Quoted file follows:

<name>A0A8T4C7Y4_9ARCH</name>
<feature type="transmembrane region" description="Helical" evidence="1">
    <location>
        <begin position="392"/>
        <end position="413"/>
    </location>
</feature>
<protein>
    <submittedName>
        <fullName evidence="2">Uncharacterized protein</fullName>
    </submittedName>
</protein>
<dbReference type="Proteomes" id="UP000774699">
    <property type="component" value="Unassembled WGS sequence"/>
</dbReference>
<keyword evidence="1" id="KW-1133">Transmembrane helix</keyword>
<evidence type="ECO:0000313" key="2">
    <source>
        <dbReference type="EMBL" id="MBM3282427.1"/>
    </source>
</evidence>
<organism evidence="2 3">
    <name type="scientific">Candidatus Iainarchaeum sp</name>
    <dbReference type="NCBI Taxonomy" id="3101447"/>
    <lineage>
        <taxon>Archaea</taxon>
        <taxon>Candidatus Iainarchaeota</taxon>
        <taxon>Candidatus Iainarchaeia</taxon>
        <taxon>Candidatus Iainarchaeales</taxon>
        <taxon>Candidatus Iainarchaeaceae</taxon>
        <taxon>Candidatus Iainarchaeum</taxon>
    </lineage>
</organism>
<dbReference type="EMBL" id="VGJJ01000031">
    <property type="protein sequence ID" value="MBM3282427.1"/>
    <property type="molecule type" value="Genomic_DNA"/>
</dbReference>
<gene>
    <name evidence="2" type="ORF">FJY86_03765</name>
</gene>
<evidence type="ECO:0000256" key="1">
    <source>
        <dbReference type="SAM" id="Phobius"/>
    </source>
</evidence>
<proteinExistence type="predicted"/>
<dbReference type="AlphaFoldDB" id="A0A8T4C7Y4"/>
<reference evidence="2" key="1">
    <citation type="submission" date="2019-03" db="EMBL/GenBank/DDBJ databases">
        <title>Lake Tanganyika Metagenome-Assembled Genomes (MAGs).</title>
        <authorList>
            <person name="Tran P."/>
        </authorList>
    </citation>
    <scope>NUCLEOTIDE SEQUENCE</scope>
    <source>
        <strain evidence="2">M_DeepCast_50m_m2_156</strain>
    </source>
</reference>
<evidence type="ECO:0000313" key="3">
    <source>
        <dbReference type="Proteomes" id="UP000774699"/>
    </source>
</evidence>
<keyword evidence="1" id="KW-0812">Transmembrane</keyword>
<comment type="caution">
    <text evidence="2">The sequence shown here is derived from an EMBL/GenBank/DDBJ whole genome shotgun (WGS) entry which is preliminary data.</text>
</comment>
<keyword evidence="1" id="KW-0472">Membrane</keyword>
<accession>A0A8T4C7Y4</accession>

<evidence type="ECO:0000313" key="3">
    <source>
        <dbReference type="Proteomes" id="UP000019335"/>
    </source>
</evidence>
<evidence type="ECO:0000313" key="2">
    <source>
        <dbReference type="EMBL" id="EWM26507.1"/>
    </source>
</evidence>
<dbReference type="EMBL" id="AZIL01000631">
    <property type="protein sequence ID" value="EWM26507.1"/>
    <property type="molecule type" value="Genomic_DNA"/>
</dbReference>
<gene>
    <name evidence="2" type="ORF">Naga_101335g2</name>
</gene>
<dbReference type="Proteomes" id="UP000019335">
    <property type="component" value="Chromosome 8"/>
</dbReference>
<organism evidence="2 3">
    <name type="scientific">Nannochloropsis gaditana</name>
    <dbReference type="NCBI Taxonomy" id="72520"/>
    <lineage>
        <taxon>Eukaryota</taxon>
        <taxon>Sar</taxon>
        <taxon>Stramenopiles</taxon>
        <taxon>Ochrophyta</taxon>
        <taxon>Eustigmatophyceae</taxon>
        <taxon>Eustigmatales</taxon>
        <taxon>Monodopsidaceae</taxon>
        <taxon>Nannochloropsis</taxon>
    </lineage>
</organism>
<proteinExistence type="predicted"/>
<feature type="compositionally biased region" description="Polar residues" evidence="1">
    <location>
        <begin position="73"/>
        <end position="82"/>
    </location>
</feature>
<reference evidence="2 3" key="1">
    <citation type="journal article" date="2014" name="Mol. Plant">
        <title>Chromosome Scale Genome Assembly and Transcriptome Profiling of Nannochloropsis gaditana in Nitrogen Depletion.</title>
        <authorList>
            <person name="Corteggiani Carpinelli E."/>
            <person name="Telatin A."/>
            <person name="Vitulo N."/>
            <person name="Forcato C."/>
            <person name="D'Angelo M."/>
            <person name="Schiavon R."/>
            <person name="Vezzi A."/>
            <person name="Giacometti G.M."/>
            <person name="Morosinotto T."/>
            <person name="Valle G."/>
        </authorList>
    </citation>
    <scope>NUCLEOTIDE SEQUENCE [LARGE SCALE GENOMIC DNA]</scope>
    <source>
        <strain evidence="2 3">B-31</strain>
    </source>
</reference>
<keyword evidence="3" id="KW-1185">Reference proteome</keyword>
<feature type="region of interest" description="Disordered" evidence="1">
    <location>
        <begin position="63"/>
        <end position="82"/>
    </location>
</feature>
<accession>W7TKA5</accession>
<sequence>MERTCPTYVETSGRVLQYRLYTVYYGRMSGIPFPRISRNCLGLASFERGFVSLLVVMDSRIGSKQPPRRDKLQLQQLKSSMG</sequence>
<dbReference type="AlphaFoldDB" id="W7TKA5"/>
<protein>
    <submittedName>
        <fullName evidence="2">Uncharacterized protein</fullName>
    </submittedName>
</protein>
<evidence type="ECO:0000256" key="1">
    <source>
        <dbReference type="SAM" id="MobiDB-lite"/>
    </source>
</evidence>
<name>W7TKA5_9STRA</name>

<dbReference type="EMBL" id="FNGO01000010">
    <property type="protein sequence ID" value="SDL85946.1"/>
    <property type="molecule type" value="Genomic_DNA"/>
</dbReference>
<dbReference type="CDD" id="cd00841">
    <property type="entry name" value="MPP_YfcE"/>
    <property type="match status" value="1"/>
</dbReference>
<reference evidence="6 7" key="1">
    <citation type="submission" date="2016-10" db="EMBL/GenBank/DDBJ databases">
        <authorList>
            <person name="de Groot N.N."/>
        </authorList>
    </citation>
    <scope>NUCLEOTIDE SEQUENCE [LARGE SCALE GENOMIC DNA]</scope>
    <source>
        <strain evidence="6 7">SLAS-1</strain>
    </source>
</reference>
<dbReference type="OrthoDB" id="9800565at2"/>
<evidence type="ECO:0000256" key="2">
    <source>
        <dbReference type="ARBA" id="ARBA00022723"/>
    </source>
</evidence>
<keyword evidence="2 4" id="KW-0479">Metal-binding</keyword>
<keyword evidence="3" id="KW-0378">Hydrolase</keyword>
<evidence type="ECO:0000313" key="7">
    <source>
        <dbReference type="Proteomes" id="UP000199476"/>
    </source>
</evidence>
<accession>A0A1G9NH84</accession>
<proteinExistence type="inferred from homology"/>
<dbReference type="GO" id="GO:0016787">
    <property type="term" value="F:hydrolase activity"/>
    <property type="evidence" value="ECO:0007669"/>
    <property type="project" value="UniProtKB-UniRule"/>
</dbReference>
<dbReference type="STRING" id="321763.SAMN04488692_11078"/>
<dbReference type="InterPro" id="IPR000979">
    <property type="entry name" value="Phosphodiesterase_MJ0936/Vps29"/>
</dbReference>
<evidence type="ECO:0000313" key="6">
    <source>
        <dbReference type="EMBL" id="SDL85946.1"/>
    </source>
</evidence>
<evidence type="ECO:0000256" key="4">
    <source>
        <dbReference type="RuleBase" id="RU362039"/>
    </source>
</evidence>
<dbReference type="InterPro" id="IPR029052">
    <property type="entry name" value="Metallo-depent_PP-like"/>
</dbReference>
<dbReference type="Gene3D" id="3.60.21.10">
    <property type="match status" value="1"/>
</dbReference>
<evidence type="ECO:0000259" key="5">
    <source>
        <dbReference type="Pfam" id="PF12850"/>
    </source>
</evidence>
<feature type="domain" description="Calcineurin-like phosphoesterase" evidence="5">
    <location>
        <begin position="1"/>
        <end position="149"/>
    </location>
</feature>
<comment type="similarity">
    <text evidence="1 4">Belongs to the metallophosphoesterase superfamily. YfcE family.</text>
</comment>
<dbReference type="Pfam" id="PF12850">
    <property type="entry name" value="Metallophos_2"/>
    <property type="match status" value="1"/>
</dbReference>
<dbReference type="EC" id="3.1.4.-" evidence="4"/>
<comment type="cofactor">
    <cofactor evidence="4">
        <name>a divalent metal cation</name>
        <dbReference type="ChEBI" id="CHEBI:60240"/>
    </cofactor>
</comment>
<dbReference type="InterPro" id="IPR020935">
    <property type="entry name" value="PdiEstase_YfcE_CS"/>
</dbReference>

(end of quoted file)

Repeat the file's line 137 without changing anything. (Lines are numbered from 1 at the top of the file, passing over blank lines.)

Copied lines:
        <end position="82"/>